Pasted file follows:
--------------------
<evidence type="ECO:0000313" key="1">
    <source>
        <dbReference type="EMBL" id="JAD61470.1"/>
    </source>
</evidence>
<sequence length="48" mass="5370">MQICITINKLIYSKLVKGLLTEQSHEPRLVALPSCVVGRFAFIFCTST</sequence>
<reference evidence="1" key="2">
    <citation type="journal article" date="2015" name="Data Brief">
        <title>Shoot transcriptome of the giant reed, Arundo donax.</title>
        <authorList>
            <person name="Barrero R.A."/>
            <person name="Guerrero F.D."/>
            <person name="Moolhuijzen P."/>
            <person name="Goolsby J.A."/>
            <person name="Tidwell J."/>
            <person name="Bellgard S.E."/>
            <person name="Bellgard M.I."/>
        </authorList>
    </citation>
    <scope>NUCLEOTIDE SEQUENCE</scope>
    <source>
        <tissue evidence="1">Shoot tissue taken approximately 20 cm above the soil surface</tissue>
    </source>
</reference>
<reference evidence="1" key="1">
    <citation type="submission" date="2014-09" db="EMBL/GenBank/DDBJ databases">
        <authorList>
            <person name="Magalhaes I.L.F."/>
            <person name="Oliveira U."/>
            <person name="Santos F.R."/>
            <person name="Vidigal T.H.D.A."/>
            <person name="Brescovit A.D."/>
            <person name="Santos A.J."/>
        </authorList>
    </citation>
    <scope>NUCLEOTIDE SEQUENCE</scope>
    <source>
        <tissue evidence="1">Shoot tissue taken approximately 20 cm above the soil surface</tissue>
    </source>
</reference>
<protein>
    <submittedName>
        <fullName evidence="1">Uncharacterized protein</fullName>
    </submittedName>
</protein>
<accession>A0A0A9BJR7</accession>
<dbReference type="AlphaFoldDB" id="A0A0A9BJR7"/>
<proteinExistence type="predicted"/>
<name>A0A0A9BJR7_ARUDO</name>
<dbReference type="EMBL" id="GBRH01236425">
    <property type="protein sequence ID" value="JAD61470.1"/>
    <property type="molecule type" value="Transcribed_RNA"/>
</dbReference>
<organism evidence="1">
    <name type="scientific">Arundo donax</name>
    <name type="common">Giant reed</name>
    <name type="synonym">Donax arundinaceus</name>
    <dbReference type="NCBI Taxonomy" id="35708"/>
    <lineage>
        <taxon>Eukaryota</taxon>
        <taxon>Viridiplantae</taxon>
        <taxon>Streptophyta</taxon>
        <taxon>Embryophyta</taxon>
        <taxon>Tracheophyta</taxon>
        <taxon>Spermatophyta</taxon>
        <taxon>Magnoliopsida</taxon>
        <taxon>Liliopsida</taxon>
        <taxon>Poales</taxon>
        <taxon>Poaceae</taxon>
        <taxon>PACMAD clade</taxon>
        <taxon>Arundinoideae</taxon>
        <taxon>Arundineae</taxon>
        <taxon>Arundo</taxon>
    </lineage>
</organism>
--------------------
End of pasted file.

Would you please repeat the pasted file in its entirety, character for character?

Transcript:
<evidence type="ECO:0000313" key="1">
    <source>
        <dbReference type="EMBL" id="JAD61470.1"/>
    </source>
</evidence>
<sequence length="48" mass="5370">MQICITINKLIYSKLVKGLLTEQSHEPRLVALPSCVVGRFAFIFCTST</sequence>
<reference evidence="1" key="2">
    <citation type="journal article" date="2015" name="Data Brief">
        <title>Shoot transcriptome of the giant reed, Arundo donax.</title>
        <authorList>
            <person name="Barrero R.A."/>
            <person name="Guerrero F.D."/>
            <person name="Moolhuijzen P."/>
            <person name="Goolsby J.A."/>
            <person name="Tidwell J."/>
            <person name="Bellgard S.E."/>
            <person name="Bellgard M.I."/>
        </authorList>
    </citation>
    <scope>NUCLEOTIDE SEQUENCE</scope>
    <source>
        <tissue evidence="1">Shoot tissue taken approximately 20 cm above the soil surface</tissue>
    </source>
</reference>
<reference evidence="1" key="1">
    <citation type="submission" date="2014-09" db="EMBL/GenBank/DDBJ databases">
        <authorList>
            <person name="Magalhaes I.L.F."/>
            <person name="Oliveira U."/>
            <person name="Santos F.R."/>
            <person name="Vidigal T.H.D.A."/>
            <person name="Brescovit A.D."/>
            <person name="Santos A.J."/>
        </authorList>
    </citation>
    <scope>NUCLEOTIDE SEQUENCE</scope>
    <source>
        <tissue evidence="1">Shoot tissue taken approximately 20 cm above the soil surface</tissue>
    </source>
</reference>
<protein>
    <submittedName>
        <fullName evidence="1">Uncharacterized protein</fullName>
    </submittedName>
</protein>
<accession>A0A0A9BJR7</accession>
<dbReference type="AlphaFoldDB" id="A0A0A9BJR7"/>
<proteinExistence type="predicted"/>
<name>A0A0A9BJR7_ARUDO</name>
<dbReference type="EMBL" id="GBRH01236425">
    <property type="protein sequence ID" value="JAD61470.1"/>
    <property type="molecule type" value="Transcribed_RNA"/>
</dbReference>
<organism evidence="1">
    <name type="scientific">Arundo donax</name>
    <name type="common">Giant reed</name>
    <name type="synonym">Donax arundinaceus</name>
    <dbReference type="NCBI Taxonomy" id="35708"/>
    <lineage>
        <taxon>Eukaryota</taxon>
        <taxon>Viridiplantae</taxon>
        <taxon>Streptophyta</taxon>
        <taxon>Embryophyta</taxon>
        <taxon>Tracheophyta</taxon>
        <taxon>Spermatophyta</taxon>
        <taxon>Magnoliopsida</taxon>
        <taxon>Liliopsida</taxon>
        <taxon>Poales</taxon>
        <taxon>Poaceae</taxon>
        <taxon>PACMAD clade</taxon>
        <taxon>Arundinoideae</taxon>
        <taxon>Arundineae</taxon>
        <taxon>Arundo</taxon>
    </lineage>
</organism>